• Behavior, not outcome
    • A contract – signed and posted
      • Public commitment
    • Tracking behavior – baseline
      • Stability
      • A change technique in itself
      • Graph it
    • Modifying your SDs
      • Adding
      • Removing
      • Delay from SD to behavior
  • 77. Self control - cont
    • Modifying your SR
      • Identify them first (Very difficult)
      • Make a list of possible sr
      • Add or remove
        • Be ready for extinction bursts
      • Do not use something that you do or obtain often
      • Delay from R to SR
    • Thoughts – these serve as SDs for placeholders for SRs – very useful
    • Using friends
      • Contract – make them stick to it
    • The self management problem
  • 78. Educational Applications
    • Behavior Analysis in the classroom
      • Behavior analysis is the field in which experts in human learning apply their trade.
        • Working in the schools is a common occurrence
      • Misbehaving students are dealt with by reprimands and punishment but appropriate behavior is ignored
        • Reverse this – focus on the good behavior – ignore the bad.
        • The result was that student behavior changed significantly
        • Instructor behavior changed too – she was reinforced for reinforcing.
    • No child left behind act
      • Punitive vs reinforcing
  • 79. More on education
    • Programmed instruction
      • Teaching Machines
    • Personalized system of instruction
      • Used for university course
    • Implications
      • State your objectives
      • Test over small amounts
      • Provide Sr whenever possible
      • Establish stimulus control
  • 80. Clicker Training
    • Karen Pryor and the clicker
    • The logic of the clicker
      • Conditioned reinforcer
      • Immediate and salient
    • “ Don’t shoot the Dog!”
      • Title of her book – but it has a good point
      • We often think the dog or the child is at ‘fault’ but we must look at the conditions they are operating under.
  • 81. Learned Helplessness
    • Dogs are restrained and given a tone-shock
    • They are later moved to a shuttle box (two sides of a large chamber) and given a shock – naïve animals move to the side that does not produce shock. Even at the presentation of the tone.
    • The dogs that were restrained – remained in the shock part of the box – laying down to accept shock – even with coaxing (including food) they could not get the dogs to escape.
    • Learned industriousness
      • Rats trained that a lever press will escape shock
      • Other rats given inescapable shock
      • Then exposed to a shuttle box with shock on BOTH sides.
      • The rats that learned they could escape continued to move to the other side of the box – even though they still got shocked. The helpless ones just stayed put.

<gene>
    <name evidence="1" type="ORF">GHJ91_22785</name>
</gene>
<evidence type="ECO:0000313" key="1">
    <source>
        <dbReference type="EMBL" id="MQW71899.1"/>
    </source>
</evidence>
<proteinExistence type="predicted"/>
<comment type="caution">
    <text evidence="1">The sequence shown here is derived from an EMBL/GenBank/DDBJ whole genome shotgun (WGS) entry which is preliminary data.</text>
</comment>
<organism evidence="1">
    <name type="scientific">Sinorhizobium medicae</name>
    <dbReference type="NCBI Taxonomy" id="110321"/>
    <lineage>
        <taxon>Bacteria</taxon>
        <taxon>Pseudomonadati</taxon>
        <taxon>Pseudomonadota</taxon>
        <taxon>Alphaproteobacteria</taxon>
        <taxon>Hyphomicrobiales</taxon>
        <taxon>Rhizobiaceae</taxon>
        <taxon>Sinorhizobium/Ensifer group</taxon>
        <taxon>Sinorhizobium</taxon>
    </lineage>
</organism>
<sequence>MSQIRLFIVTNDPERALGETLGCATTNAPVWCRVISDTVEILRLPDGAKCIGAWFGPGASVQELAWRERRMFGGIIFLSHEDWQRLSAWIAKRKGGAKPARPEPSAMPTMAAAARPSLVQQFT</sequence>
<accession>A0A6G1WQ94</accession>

• Reinforce a high level of effort and persistence increases probability that they will work hard at difficult tasks for a prolonged period.
  • 82. Gambling
    • What is compulsive gambling?
    • Is it a person issue? (“there must be something wrong with them”)
    • How can you gamble sometimes and not get hooked while others cant?
    • Pigeons gamble too
      • 3s access to food for 50 key pecks (work)
      • Then set up a gambling situation with a key that acts like a slot machine with the payout being longer access to food – first three days set up to be a lucky bird – with 15s access to food. After that they are better off working to get the right amount of food for the day.
      • Pigeons became hooked and continued to gamble
      • Removed the gambling component - ethics
      • Reinstated it and the birds went back to gambling
  • 83. Superstition
    • Noncontingent reinforcement can reinforce behavior that has no connection to the reinforcer
      • Superstition
    • Maintained by either SR+ or SR-
  • 84. Observational Learning
    • Change in behavior due to the experience of observing a model
    • Observation and classical conditioning
      • Confederate and observer
        • Confederate receives shock after a buzzer sounds (acting) – observer watches
        • Observer later showed conditioning to the buzzer
      • Eyelid conditioning
        • Observer watched conditioning trials – they eventually produces a CR to the CS
  • 85. Observational learning cont.
    • Alternate explanation
      • Maybe watching a blink is a CS for blinking
        • Tone paired with the sight – now produces the blink